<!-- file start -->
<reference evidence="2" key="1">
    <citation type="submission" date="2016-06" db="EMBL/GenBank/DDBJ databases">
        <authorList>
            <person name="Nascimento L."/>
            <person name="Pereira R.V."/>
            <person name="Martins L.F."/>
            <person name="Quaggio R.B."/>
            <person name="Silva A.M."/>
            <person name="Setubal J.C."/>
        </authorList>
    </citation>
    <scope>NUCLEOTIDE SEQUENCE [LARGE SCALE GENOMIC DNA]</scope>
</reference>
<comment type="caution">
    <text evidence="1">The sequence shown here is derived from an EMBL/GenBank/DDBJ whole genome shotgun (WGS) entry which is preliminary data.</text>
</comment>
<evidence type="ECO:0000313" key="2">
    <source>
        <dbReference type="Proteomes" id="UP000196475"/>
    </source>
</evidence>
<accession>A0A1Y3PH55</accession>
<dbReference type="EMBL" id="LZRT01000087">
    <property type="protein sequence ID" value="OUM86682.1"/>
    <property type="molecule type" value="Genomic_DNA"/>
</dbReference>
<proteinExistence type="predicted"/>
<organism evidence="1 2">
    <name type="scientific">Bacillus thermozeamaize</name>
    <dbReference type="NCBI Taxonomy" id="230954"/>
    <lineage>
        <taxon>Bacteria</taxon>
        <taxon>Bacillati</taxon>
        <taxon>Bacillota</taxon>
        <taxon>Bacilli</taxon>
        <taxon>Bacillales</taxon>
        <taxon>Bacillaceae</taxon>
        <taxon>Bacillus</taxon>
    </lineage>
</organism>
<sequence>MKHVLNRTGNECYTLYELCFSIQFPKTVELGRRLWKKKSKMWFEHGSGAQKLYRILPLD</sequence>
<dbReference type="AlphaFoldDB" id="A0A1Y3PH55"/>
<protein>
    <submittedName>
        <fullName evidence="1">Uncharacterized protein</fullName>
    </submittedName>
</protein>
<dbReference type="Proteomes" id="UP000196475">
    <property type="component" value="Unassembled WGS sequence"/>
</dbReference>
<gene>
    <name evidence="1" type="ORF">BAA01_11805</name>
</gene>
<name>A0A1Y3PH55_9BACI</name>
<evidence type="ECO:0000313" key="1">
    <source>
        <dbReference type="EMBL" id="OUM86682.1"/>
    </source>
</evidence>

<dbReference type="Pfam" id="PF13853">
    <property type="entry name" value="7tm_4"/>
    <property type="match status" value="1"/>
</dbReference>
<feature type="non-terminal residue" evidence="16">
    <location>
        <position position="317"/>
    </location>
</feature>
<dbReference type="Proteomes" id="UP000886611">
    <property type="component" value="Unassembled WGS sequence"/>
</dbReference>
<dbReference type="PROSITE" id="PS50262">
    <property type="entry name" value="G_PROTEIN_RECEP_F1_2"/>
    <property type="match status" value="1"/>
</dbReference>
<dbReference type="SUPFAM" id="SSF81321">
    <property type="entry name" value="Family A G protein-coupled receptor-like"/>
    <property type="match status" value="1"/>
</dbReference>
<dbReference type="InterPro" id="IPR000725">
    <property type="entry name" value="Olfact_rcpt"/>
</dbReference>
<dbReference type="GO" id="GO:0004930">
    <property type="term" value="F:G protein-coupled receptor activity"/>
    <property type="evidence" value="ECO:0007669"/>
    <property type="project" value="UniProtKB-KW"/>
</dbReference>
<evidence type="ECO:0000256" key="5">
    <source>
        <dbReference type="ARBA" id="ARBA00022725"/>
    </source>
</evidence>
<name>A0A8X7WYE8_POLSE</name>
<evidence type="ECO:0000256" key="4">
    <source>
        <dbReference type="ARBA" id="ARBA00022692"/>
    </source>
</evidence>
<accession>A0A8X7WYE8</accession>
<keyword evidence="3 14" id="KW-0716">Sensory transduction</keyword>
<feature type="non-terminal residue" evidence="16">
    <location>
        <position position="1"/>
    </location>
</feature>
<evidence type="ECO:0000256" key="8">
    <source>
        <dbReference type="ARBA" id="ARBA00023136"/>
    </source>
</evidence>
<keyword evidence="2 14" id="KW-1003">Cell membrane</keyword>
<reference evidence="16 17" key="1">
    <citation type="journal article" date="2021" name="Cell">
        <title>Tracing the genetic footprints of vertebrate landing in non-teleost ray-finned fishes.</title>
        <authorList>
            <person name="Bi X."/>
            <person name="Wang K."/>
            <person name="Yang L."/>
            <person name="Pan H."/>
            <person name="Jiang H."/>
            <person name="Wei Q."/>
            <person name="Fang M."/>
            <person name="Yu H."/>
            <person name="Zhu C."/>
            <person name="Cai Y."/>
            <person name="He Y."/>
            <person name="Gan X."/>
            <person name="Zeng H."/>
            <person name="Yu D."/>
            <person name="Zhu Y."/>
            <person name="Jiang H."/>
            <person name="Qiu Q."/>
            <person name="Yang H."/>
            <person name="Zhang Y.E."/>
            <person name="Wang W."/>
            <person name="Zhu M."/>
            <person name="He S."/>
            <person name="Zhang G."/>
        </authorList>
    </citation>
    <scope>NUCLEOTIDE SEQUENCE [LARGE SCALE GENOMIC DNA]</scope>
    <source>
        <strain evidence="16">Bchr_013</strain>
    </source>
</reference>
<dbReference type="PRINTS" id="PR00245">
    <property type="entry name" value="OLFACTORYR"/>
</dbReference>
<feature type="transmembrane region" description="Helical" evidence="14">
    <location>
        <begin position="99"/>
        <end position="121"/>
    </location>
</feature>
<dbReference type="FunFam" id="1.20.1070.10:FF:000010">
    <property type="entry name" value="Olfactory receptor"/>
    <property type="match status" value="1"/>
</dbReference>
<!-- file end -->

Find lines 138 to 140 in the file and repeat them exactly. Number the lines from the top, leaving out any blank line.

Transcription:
            <person name="Zhang G."/>
        </authorList>
    </citation>